Whitby Abbey


Abbey Lane, Whitby, North Yorkshire, YO22 4JT



Whitby Abbey


Whitby Abbey has been inspiring visitors for nearly 1500 years – now it’s your turn.

Discover stories of saints, poets and Dracula as you explore soaring gothic ruins and take in the stunning sea views.

There’s more to see and do at the abbey than ever before. With fantastic views over the coast, a revamped museum and wide open grounds to roam, it’s a great value day out for everyone. Book now and explore one of Yorkshire’s best historic sites, with adult tickets just £10.

Whitby Abbey: History and stories

Set high on the clifftops overlooking the sea, the ruins of Whitby Abbey tell only part of the site’s incredible story. Communities have lived on this headland for over 3,000 years and it has long been an important holy place and seat of power. Buried beneath the soaring arches we see today are the remains of an earlier Anglo-Saxon monastery, whose tales of saints, poets and miracles still survive.

From its early, pivotal role in the history of Christianity in England to the arrival of Bram Stoker’s Dracula, Whitby is a place where history and legend meet. Explore this page to discover the stories from the headland’s past.



Gothic ruins

For nearly 700 years, the splendid 13th-century Gothic abbey has towered high above the town of Whitby. Today you can take in wonderful views of the coastline and town while you explore the abbey’s extensive remains.


First founded in about AD 657 by King Oswy of Northumbria, it was refounded after the Norman Conquest and remained a centre of religious life until it was suppressed in 1539. Centuries of wear, weather and war have left their mark, and you’ll find many layers of history to explore and unravel.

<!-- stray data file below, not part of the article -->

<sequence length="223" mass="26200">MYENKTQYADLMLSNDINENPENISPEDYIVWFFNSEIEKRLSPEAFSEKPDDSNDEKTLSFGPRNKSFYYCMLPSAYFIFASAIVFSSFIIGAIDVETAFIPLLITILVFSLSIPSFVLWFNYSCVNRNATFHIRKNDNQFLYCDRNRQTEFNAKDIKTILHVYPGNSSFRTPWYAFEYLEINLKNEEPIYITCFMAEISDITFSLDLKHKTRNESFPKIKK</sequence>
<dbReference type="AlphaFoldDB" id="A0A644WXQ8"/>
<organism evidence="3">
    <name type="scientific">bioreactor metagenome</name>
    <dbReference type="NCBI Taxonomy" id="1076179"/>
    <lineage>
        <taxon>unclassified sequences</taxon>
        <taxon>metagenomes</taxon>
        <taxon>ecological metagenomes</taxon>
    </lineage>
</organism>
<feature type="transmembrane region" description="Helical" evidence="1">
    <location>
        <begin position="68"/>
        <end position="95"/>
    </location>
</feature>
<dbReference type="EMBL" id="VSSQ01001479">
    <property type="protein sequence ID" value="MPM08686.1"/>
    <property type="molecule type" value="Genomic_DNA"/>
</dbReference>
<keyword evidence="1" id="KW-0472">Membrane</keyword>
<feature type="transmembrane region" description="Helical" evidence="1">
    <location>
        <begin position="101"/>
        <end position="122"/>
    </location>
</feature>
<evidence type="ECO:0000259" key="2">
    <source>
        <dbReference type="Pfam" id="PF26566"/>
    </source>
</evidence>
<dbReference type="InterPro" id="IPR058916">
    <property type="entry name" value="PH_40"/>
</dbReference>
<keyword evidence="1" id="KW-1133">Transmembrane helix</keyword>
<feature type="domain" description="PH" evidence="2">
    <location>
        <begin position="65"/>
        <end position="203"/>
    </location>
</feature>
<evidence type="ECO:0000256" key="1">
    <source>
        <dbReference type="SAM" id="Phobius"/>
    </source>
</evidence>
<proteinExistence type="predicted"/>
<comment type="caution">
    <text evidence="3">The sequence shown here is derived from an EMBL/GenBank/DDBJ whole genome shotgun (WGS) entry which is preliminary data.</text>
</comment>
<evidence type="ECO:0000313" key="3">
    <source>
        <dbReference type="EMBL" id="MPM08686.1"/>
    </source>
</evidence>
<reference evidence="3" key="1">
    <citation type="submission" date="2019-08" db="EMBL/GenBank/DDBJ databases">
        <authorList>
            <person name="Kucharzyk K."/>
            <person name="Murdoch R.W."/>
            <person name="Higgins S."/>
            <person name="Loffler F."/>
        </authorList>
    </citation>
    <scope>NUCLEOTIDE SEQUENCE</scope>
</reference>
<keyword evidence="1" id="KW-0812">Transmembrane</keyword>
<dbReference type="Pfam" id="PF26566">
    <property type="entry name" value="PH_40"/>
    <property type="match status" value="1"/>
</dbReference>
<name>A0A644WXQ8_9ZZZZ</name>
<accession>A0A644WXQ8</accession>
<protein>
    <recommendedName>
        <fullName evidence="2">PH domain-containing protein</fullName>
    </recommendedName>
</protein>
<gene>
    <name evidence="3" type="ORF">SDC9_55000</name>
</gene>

A Walk Through History

When you visit the abbey you’ll be following in the footsteps of many influential and creative people. Over the centuries, the abbey’s haunting ruins have inspired religious leaders, artists, writers and poets.


Among them was St Hild, a pioneering abbess. She hosted the 7th century Synod of Whitby at the abbey, where church leaders decided the English Church should follow Roman rather than Celtic practices – establishing the Roman method of calculating the date of Easter that is still in use today. Legend also has it that St Hild chased snakes away from the abbey, and that her righteous rage turned them into stone.


Visitor Centre and Museum


The visitor centre is housed in a 17th-century mansion. Inside you’ll find a new museum that tells the story of the abbey with the help of objects like Anglo-Saxon crosses, medieval manuscripts and even a rare signed copy of Bram Stoker’s novel ‘Dracula’.


There’s also a shop in the visitor centre – it’s the perfect place to pick up a memento of your visit. If you’re feeling thirsty, head to the new coffee shop, just by the entrance.



Prices and Admission to Whitby Abbey

Prices (Off peak online rate without donation)